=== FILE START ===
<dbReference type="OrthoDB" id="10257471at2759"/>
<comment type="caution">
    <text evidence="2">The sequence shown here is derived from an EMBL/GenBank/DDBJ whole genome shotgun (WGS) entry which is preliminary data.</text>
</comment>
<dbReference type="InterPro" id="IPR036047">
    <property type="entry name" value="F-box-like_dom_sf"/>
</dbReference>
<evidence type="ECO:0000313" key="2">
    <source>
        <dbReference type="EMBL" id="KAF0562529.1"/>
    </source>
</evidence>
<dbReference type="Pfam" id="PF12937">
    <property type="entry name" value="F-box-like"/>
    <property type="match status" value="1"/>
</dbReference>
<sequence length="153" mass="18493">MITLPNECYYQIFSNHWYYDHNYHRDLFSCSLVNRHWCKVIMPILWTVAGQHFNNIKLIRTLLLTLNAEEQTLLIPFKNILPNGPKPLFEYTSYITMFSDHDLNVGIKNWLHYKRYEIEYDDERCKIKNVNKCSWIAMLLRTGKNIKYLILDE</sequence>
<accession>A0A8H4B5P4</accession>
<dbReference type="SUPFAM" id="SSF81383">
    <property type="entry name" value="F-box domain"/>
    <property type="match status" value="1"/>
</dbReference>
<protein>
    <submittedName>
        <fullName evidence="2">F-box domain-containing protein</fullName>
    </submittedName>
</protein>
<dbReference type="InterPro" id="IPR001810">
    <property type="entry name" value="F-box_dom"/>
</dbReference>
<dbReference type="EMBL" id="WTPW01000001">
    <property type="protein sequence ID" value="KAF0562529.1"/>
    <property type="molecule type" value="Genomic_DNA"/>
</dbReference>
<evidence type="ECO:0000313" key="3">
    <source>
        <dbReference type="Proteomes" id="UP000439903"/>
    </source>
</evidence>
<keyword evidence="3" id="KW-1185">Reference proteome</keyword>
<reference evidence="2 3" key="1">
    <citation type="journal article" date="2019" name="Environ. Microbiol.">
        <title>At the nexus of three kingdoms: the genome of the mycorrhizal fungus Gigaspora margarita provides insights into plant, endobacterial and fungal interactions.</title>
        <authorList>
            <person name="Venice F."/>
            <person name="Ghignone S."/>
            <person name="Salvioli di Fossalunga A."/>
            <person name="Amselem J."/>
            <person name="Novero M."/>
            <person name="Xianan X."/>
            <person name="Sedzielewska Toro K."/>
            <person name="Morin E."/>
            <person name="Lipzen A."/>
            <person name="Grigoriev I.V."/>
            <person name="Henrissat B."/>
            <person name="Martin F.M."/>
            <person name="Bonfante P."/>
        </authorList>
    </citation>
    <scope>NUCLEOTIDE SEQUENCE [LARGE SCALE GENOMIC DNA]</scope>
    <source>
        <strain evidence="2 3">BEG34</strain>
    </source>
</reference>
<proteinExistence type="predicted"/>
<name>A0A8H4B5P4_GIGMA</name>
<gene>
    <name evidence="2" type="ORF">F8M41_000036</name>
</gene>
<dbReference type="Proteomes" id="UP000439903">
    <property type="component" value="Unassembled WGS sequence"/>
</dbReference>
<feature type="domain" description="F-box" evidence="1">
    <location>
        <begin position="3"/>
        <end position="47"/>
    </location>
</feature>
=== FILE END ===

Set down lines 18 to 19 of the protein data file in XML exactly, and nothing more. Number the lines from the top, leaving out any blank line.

<accession>A0A8H4B5P4</accession>
<dbReference type="SUPFAM" id="SSF81383">